Cyprus and human trafficking

Cyprus’ frozen conflict between the Republic of Cyprus and the Turkish Republic of Northern Cyprus created the perfect yet horrific conditions for human trafficking and many other crimes. The Mediterranean island was placed not far away from TIP (Trafficking in Persons Report) level 2. However, the northern part of the country is estimated to be at TIP 3, along with countries like Afghanistan and North Korea.


Cyprus is the third largest island in the Mediterranean and geographically belongs to Asia, but politically is often counted as part of Europe. In 1960 Cyprus became independent from Great Britain, but since 1974 it has been politically divided. After Greek putschists wanted to pursue the annexation of Cyprus to Greece, the north was occupied by the Turkish Republic of Cyprus, which still governs the northern half of the island. Turkey itself is the only country that recognizes the Turkish Republic of Northern Cyprus. The buffer zone ‘Green Line divides the island and the capital Nicosia in two and thus separates the north from the southern Republic of Cyprus. Currently, this buffer zone is patrolled by a United Nations peacekeeping force (UNFICYP). Great Britain also continues to have British exclaves on the island, namely Akrotiri and Dekelia, which are considered overseas territories. 

Since 2004, the Republic of Cyprus has been part of the EU, which de jure also makes the northern part of the island a union territory. The Annan Plan of the UN, which wanted to reunite the two halves of the country, was met with rejection from the Greek islanders.


The ongoing conflict in Cyprus not only draws attention, but also resources. This implies that human trafficking is given free reign. In addition, there is no cooperation between the authorities of the two halves of the island, which makes prosecution more difficult. This situation means that trafficking crimes are literally “not dealt with”. 

The TIP criticizes that despite the criminalization of sex and labor trafficking in 2019, the authorities in Cyprus are unable to convict traffickers of their crimes. Cases of child trafficking and forced marriage are also known to take place. Additionally, the situation worsens every year, especially since the pandemic. Since 2020, most court cases have been suspended due to the focus on containing the pandemic. GRETA and the OSCE reported that cases are mostly based on the testimonies of victims and witnesses. Since the government did not continue to obtain evidence and, in addition, victims tend to return to their often foreign homelands during longstanding court cases, testimonies were often no longer considered. This resulted in lenient sentences and acquittals in most cases.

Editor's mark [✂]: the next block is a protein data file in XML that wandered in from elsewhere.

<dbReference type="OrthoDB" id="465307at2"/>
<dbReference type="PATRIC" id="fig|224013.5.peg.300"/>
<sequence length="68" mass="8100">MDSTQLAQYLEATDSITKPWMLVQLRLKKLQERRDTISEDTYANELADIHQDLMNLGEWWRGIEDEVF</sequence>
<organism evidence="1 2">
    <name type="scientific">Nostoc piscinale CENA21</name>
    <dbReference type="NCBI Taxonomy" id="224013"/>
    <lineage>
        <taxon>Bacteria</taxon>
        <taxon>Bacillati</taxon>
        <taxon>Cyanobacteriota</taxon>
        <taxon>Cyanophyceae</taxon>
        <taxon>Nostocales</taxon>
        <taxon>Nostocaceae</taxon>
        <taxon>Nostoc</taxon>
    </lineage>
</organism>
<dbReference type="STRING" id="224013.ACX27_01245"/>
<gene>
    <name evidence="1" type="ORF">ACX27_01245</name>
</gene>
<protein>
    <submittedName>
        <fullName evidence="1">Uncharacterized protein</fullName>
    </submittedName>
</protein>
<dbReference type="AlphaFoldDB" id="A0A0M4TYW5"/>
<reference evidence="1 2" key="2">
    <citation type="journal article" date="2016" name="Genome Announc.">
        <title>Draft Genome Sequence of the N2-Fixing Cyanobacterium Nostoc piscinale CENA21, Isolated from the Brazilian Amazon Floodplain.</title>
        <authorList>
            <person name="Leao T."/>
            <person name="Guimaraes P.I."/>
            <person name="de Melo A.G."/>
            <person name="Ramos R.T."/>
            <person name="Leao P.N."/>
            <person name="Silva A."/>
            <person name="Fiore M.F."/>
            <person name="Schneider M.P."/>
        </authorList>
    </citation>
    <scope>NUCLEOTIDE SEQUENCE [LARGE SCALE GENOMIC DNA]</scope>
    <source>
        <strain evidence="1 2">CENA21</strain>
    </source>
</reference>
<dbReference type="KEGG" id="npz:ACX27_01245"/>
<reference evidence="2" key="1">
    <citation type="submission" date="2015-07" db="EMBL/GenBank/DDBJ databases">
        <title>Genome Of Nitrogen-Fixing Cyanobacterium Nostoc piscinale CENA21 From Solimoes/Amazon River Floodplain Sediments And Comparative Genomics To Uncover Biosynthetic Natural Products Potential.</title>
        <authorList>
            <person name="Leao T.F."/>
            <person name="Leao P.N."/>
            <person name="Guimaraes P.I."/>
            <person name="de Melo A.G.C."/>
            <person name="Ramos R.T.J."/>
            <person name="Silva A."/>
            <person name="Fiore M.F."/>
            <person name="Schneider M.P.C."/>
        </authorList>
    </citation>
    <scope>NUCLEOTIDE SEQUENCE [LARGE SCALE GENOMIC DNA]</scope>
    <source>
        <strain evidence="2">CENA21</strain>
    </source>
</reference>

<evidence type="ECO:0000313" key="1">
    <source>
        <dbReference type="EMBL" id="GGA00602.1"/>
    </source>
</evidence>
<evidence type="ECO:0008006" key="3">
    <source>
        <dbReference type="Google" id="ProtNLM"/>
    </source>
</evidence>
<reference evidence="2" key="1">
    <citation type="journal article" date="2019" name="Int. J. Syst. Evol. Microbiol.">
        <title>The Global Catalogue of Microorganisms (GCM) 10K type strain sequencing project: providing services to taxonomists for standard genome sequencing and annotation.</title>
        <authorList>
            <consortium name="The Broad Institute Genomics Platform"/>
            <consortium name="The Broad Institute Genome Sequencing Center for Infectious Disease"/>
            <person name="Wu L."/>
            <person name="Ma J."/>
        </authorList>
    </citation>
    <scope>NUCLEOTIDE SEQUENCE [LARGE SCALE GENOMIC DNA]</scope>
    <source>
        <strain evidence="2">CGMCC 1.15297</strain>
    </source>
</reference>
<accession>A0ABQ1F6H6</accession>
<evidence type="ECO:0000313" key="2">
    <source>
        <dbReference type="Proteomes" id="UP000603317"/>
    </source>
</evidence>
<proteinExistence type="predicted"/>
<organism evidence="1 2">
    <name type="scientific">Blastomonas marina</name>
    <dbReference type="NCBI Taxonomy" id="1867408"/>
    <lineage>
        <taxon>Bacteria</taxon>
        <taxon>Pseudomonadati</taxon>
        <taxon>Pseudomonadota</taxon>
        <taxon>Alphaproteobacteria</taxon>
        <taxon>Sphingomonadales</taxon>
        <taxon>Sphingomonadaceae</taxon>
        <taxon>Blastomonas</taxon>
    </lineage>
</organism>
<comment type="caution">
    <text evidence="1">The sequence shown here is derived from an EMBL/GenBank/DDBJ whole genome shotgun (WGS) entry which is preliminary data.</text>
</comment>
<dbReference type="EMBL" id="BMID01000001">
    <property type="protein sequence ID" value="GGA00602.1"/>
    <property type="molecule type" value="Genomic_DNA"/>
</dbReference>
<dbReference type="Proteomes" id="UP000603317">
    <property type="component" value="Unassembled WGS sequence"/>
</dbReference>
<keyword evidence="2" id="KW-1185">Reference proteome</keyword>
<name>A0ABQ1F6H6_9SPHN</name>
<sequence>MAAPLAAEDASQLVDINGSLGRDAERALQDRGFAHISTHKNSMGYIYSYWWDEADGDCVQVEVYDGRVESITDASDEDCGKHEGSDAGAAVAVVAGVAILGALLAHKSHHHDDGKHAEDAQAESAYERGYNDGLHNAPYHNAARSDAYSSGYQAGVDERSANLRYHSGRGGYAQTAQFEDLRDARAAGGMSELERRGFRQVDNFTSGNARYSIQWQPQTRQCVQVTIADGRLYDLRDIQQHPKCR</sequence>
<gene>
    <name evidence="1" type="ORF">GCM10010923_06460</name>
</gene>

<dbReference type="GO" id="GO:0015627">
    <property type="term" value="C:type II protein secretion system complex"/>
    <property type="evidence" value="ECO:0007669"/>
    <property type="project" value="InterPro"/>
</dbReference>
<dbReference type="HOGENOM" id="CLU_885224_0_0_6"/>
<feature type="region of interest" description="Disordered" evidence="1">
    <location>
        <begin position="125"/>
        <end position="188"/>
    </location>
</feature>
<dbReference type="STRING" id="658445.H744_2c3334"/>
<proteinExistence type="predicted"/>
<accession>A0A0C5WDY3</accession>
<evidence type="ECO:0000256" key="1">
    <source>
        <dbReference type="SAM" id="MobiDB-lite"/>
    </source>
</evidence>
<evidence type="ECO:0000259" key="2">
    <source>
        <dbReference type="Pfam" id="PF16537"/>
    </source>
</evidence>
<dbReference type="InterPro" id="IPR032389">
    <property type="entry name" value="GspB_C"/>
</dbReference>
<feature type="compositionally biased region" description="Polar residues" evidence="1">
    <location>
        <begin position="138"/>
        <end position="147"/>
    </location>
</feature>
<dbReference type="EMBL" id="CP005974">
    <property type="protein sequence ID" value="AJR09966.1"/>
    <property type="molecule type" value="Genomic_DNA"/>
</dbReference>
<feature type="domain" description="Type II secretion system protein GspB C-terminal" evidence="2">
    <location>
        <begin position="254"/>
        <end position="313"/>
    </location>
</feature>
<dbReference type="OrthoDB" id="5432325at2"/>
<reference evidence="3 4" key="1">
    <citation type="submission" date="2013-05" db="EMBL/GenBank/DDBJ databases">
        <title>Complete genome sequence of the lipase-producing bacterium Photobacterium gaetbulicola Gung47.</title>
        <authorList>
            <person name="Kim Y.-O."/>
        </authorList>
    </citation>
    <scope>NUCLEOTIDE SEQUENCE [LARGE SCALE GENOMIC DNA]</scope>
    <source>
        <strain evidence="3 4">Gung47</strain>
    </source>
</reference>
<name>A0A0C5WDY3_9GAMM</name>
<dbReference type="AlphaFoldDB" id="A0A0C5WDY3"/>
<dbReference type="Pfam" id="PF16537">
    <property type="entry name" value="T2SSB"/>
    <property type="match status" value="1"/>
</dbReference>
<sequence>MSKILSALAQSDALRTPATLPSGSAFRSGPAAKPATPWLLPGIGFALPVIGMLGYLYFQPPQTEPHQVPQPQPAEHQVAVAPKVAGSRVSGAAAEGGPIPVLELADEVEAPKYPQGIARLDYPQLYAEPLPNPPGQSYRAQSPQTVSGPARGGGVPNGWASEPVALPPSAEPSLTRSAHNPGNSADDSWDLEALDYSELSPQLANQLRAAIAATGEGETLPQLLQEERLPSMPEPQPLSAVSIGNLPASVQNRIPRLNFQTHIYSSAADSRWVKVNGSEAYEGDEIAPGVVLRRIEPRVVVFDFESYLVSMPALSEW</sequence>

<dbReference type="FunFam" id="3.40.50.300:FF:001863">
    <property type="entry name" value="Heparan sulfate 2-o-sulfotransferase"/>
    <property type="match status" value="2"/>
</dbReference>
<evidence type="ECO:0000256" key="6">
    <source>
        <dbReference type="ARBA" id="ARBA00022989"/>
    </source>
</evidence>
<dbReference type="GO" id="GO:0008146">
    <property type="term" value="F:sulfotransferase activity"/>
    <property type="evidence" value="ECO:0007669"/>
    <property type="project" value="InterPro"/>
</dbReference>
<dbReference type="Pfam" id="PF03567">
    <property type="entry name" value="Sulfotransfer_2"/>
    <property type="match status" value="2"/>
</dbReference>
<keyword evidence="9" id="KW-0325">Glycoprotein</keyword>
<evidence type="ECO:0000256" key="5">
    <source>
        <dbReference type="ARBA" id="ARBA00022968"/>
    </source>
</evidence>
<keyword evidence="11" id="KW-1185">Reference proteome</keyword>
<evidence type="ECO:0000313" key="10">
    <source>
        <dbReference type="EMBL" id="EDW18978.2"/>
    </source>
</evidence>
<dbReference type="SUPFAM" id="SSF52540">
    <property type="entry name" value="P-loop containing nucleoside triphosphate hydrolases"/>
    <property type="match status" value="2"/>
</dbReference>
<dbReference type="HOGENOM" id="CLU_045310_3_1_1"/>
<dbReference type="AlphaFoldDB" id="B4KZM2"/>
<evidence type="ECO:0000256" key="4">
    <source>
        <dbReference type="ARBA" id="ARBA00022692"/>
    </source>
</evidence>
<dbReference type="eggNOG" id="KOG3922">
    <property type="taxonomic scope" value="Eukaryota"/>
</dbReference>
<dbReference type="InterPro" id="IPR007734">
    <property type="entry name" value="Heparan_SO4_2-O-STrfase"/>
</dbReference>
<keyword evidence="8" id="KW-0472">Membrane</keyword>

The north in particular suffers from the crimes of criminals. There, human traffickers deliberately use and abuse the grey areas of the student visa. Fezile Osum from the Northern Human Rights Platform explains that many victims from African countries are lured in with student visas. Shortly after their arrival, they are locked in private apartments and forced into prostitution. Additionally, human trafficking cases occur in nightclubs where women were given supposed “barmaids” or “host” visas. Victims report violence and drug use, enabling traffickers to gain control over them. 

The north of Cyprus first criminalized human trafficking in 2020. However, there have been no convictions since then. In addition, the non-internationally recognized status of the northern half makes cooperation with aid organizations difficult. 

A 2020 EU Commission report reveals that victims are coming from “everywhere”. From EU countries such as Romania and Bulgaria, to Ukraine, Moldova, Nepal, India and African countries; Cameroon, Ethiopia, etc. 


Prostitution and human trafficking are widespread in Cyprus. The island is therefore often criticized for its role in the sex trade as one of the main trafficking routes in Eastern Europe. Ongoing tensions between the northern and southern sides of Cyprus not only complicate law enforcement cooperation, but also mean that human trafficking remains a non-prioritized problem. The pandemic further worsened the situation and set back the development of anti-trafficking measures yet again. Even aid organizations are finding their work more difficult. It remains to be seen how the situation will develop, as even the Cyprus conflict is a hopeless problem. 

Translated by Emily Schifferer

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